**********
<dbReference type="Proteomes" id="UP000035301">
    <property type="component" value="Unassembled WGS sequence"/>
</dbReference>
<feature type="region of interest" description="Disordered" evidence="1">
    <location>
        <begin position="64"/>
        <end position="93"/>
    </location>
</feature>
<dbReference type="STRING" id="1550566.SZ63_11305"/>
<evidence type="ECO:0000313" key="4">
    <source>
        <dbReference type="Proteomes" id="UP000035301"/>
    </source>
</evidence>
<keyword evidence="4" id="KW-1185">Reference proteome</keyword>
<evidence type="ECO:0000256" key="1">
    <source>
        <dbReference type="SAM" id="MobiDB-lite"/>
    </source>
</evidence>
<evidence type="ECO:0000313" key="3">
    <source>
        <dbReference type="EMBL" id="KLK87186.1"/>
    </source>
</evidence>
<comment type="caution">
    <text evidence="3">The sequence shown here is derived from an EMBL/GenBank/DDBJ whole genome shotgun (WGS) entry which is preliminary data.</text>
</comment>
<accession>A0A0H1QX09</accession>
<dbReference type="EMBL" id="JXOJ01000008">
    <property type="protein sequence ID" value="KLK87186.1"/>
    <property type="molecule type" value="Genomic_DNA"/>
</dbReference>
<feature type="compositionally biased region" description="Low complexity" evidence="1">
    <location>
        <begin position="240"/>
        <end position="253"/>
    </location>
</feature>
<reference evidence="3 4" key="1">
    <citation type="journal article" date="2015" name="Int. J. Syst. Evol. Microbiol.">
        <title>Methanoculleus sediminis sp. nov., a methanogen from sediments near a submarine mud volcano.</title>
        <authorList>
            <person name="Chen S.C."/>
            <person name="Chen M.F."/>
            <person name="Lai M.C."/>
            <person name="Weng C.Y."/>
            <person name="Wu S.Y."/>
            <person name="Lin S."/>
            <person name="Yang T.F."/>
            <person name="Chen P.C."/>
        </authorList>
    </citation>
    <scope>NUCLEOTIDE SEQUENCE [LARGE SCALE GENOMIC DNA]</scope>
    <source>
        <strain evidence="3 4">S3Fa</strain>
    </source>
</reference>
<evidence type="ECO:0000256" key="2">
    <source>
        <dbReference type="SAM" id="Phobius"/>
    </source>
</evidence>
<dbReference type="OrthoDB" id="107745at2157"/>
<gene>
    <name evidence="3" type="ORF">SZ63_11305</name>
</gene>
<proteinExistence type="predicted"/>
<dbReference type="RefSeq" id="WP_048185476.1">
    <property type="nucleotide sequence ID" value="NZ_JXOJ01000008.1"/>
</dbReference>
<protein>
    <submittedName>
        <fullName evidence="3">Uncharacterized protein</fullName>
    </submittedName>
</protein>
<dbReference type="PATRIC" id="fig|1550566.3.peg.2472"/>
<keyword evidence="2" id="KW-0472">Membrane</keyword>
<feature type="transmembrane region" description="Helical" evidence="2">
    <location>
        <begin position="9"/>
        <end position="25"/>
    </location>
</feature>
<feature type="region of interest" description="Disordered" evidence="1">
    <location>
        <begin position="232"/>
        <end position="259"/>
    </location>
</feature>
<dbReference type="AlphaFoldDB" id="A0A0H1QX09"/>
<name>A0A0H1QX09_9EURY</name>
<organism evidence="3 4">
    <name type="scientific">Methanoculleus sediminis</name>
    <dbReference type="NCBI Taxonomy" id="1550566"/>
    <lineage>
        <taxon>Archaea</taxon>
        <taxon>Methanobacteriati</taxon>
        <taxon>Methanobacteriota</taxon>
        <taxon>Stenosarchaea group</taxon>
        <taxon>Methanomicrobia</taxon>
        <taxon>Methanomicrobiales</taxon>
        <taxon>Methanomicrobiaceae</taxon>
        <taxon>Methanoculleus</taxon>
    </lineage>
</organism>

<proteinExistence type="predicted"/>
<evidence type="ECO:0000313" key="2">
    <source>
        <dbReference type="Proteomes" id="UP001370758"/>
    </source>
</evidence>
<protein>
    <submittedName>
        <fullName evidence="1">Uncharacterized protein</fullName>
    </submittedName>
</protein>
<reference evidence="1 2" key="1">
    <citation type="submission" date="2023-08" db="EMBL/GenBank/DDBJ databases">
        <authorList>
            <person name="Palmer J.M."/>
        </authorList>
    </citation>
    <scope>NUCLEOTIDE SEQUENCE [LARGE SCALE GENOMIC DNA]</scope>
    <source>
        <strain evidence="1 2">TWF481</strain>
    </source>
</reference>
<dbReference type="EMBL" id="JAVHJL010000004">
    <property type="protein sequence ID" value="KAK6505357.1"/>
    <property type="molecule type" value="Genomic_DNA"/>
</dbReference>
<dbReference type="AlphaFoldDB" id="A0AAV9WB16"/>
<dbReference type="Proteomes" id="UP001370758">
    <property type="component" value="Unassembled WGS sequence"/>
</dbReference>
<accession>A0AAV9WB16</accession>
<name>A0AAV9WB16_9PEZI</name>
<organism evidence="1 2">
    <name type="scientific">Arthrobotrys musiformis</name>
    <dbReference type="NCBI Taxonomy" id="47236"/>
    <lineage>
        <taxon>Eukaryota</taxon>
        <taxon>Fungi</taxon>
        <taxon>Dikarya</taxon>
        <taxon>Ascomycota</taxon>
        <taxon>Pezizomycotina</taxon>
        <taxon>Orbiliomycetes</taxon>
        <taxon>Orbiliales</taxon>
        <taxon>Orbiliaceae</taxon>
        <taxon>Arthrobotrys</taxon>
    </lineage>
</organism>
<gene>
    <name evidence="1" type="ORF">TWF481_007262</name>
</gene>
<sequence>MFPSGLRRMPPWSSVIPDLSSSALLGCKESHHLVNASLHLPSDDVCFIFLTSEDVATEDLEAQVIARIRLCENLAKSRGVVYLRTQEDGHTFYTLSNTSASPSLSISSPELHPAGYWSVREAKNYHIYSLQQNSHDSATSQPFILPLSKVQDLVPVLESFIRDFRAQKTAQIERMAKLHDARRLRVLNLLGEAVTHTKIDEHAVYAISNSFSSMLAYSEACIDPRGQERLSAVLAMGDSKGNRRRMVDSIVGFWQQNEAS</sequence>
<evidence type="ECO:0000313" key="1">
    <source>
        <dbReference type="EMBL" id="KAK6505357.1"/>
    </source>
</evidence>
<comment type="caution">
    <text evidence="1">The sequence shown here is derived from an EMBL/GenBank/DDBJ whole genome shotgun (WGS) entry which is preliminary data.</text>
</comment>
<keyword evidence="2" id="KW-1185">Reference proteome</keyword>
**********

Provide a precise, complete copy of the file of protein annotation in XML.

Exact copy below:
<dbReference type="Proteomes" id="UP000035301">
    <property type="component" value="Unassembled WGS sequence"/>
</dbReference>
<feature type="region of interest" description="Disordered" evidence="1">
    <location>
        <begin position="64"/>
        <end position="93"/>
    </location>
</feature>
<dbReference type="STRING" id="1550566.SZ63_11305"/>
<evidence type="ECO:0000313" key="4">
    <source>
        <dbReference type="Proteomes" id="UP000035301"/>
    </source>
</evidence>
<keyword evidence="4" id="KW-1185">Reference proteome</keyword>
<evidence type="ECO:0000256" key="1">
    <source>
        <dbReference type="SAM" id="MobiDB-lite"/>
    </source>
</evidence>
<evidence type="ECO:0000313" key="3">
    <source>
        <dbReference type="EMBL" id="KLK87186.1"/>
    </source>
</evidence>
<comment type="caution">
    <text evidence="3">The sequence shown here is derived from an EMBL/GenBank/DDBJ whole genome shotgun (WGS) entry which is preliminary data.</text>
</comment>
<accession>A0A0H1QX09</accession>
<dbReference type="EMBL" id="JXOJ01000008">
    <property type="protein sequence ID" value="KLK87186.1"/>
    <property type="molecule type" value="Genomic_DNA"/>
</dbReference>
<feature type="compositionally biased region" description="Low complexity" evidence="1">
    <location>
        <begin position="240"/>
        <end position="253"/>
    </location>
</feature>
<reference evidence="3 4" key="1">
    <citation type="journal article" date="2015" name="Int. J. Syst. Evol. Microbiol.">
        <title>Methanoculleus sediminis sp. nov., a methanogen from sediments near a submarine mud volcano.</title>
        <authorList>
            <person name="Chen S.C."/>
            <person name="Chen M.F."/>
            <person name="Lai M.C."/>
            <person name="Weng C.Y."/>
            <person name="Wu S.Y."/>
            <person name="Lin S."/>
            <person name="Yang T.F."/>
            <person name="Chen P.C."/>
        </authorList>
    </citation>
    <scope>NUCLEOTIDE SEQUENCE [LARGE SCALE GENOMIC DNA]</scope>
    <source>
        <strain evidence="3 4">S3Fa</strain>
    </source>
</reference>
<evidence type="ECO:0000256" key="2">
    <source>
        <dbReference type="SAM" id="Phobius"/>
    </source>
</evidence>
<dbReference type="OrthoDB" id="107745at2157"/>
<gene>
    <name evidence="3" type="ORF">SZ63_11305</name>
</gene>
<proteinExistence type="predicted"/>
<dbReference type="RefSeq" id="WP_048185476.1">
    <property type="nucleotide sequence ID" value="NZ_JXOJ01000008.1"/>
</dbReference>
<protein>
    <submittedName>
        <fullName evidence="3">Uncharacterized protein</fullName>
    </submittedName>
</protein>
<dbReference type="PATRIC" id="fig|1550566.3.peg.2472"/>
<keyword evidence="2" id="KW-0472">Membrane</keyword>
<feature type="transmembrane region" description="Helical" evidence="2">
    <location>
        <begin position="9"/>
        <end position="25"/>
    </location>
</feature>
<feature type="region of interest" description="Disordered" evidence="1">
    <location>
        <begin position="232"/>
        <end position="259"/>
    </location>
</feature>
<dbReference type="AlphaFoldDB" id="A0A0H1QX09"/>
<name>A0A0H1QX09_9EURY</name>
<organism evidence="3 4">
    <name type="scientific">Methanoculleus sediminis</name>
    <dbReference type="NCBI Taxonomy" id="1550566"/>
    <lineage>
        <taxon>Archaea</taxon>
        <taxon>Methanobacteriati</taxon>
        <taxon>Methanobacteriota</taxon>
        <taxon>Stenosarchaea group</taxon>
        <taxon>Methanomicrobia</taxon>
        <taxon>Methanomicrobiales</taxon>
        <taxon>Methanomicrobiaceae</taxon>
        <taxon>Methanoculleus</taxon>
    </lineage>
</organism>

<proteinExistence type="predicted"/>
<evidence type="ECO:0000313" key="2">
    <source>
        <dbReference type="Proteomes" id="UP001370758"/>
    </source>
</evidence>
<protein>
    <submittedName>
        <fullName evidence="1">Uncharacterized protein</fullName>
    </submittedName>
</protein>
<reference evidence="1 2" key="1">
    <citation type="submission" date="2023-08" db="EMBL/GenBank/DDBJ databases">
        <authorList>
            <person name="Palmer J.M."/>
        </authorList>
    </citation>
    <scope>NUCLEOTIDE SEQUENCE [LARGE SCALE GENOMIC DNA]</scope>
    <source>
        <strain evidence="1 2">TWF481</strain>
    </source>
</reference>
<dbReference type="EMBL" id="JAVHJL010000004">
    <property type="protein sequence ID" value="KAK6505357.1"/>
    <property type="molecule type" value="Genomic_DNA"/>
</dbReference>
<dbReference type="AlphaFoldDB" id="A0AAV9WB16"/>
<dbReference type="Proteomes" id="UP001370758">
    <property type="component" value="Unassembled WGS sequence"/>
</dbReference>
<accession>A0AAV9WB16</accession>
<name>A0AAV9WB16_9PEZI</name>
<organism evidence="1 2">
    <name type="scientific">Arthrobotrys musiformis</name>
    <dbReference type="NCBI Taxonomy" id="47236"/>
    <lineage>
        <taxon>Eukaryota</taxon>
        <taxon>Fungi</taxon>
        <taxon>Dikarya</taxon>
        <taxon>Ascomycota</taxon>
        <taxon>Pezizomycotina</taxon>
        <taxon>Orbiliomycetes</taxon>
        <taxon>Orbiliales</taxon>
        <taxon>Orbiliaceae</taxon>
        <taxon>Arthrobotrys</taxon>
    </lineage>
</organism>
<gene>
    <name evidence="1" type="ORF">TWF481_007262</name>
</gene>
<sequence>MFPSGLRRMPPWSSVIPDLSSSALLGCKESHHLVNASLHLPSDDVCFIFLTSEDVATEDLEAQVIARIRLCENLAKSRGVVYLRTQEDGHTFYTLSNTSASPSLSISSPELHPAGYWSVREAKNYHIYSLQQNSHDSATSQPFILPLSKVQDLVPVLESFIRDFRAQKTAQIERMAKLHDARRLRVLNLLGEAVTHTKIDEHAVYAISNSFSSMLAYSEACIDPRGQERLSAVLAMGDSKGNRRRMVDSIVGFWQQNEAS</sequence>
<evidence type="ECO:0000313" key="1">
    <source>
        <dbReference type="EMBL" id="KAK6505357.1"/>
    </source>
</evidence>
<comment type="caution">
    <text evidence="1">The sequence shown here is derived from an EMBL/GenBank/DDBJ whole genome shotgun (WGS) entry which is preliminary data.</text>
</comment>
<keyword evidence="2" id="KW-1185">Reference proteome</keyword>